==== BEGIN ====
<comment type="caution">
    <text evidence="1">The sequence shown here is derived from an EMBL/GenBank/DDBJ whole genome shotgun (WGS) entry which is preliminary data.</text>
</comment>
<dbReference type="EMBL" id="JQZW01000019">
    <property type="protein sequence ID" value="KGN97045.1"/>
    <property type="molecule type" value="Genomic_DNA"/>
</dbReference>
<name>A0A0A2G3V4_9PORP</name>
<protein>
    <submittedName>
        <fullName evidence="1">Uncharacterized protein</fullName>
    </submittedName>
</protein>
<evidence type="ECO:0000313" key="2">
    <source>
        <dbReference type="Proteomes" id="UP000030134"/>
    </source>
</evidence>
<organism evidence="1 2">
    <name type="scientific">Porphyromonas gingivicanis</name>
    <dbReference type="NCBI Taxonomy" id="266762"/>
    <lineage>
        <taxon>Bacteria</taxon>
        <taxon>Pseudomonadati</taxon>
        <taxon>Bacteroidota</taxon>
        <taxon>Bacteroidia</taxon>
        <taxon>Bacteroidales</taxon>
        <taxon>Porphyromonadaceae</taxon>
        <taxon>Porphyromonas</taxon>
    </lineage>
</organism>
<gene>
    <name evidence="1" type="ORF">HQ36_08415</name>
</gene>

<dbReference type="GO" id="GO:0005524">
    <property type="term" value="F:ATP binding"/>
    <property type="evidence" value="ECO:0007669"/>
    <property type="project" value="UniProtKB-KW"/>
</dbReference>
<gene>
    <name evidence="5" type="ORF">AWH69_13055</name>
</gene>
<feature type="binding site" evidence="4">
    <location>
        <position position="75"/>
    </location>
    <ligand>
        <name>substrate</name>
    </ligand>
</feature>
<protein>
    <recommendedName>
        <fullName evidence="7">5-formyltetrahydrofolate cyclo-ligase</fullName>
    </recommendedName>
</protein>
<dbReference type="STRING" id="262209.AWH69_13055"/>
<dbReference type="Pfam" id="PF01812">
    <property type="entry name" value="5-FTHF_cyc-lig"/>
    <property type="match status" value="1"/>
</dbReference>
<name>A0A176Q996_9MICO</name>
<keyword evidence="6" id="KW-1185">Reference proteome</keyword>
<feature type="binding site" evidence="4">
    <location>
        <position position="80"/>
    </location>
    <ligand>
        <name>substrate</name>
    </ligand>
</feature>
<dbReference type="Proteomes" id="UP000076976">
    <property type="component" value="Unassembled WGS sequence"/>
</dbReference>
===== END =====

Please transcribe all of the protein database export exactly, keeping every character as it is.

<comment type="caution">
    <text evidence="1">The sequence shown here is derived from an EMBL/GenBank/DDBJ whole genome shotgun (WGS) entry which is preliminary data.</text>
</comment>
<dbReference type="EMBL" id="JQZW01000019">
    <property type="protein sequence ID" value="KGN97045.1"/>
    <property type="molecule type" value="Genomic_DNA"/>
</dbReference>
<name>A0A0A2G3V4_9PORP</name>
<protein>
    <submittedName>
        <fullName evidence="1">Uncharacterized protein</fullName>
    </submittedName>
</protein>
<evidence type="ECO:0000313" key="2">
    <source>
        <dbReference type="Proteomes" id="UP000030134"/>
    </source>
</evidence>
<organism evidence="1 2">
    <name type="scientific">Porphyromonas gingivicanis</name>
    <dbReference type="NCBI Taxonomy" id="266762"/>
    <lineage>
        <taxon>Bacteria</taxon>
        <taxon>Pseudomonadati</taxon>
        <taxon>Bacteroidota</taxon>
        <taxon>Bacteroidia</taxon>
        <taxon>Bacteroidales</taxon>
        <taxon>Porphyromonadaceae</taxon>
        <taxon>Porphyromonas</taxon>
    </lineage>
</organism>
<gene>
    <name evidence="1" type="ORF">HQ36_08415</name>
</gene>

<dbReference type="GO" id="GO:0005524">
    <property type="term" value="F:ATP binding"/>
    <property type="evidence" value="ECO:0007669"/>
    <property type="project" value="UniProtKB-KW"/>
</dbReference>
<gene>
    <name evidence="5" type="ORF">AWH69_13055</name>
</gene>
<feature type="binding site" evidence="4">
    <location>
        <position position="75"/>
    </location>
    <ligand>
        <name>substrate</name>
    </ligand>
</feature>
<protein>
    <recommendedName>
        <fullName evidence="7">5-formyltetrahydrofolate cyclo-ligase</fullName>
    </recommendedName>
</protein>
<dbReference type="STRING" id="262209.AWH69_13055"/>
<dbReference type="Pfam" id="PF01812">
    <property type="entry name" value="5-FTHF_cyc-lig"/>
    <property type="match status" value="1"/>
</dbReference>
<name>A0A176Q996_9MICO</name>
<keyword evidence="6" id="KW-1185">Reference proteome</keyword>
<feature type="binding site" evidence="4">
    <location>
        <position position="80"/>
    </location>
    <ligand>
        <name>substrate</name>
    </ligand>
</feature>
<dbReference type="Proteomes" id="UP000076976">
    <property type="component" value="Unassembled WGS sequence"/>
</dbReference>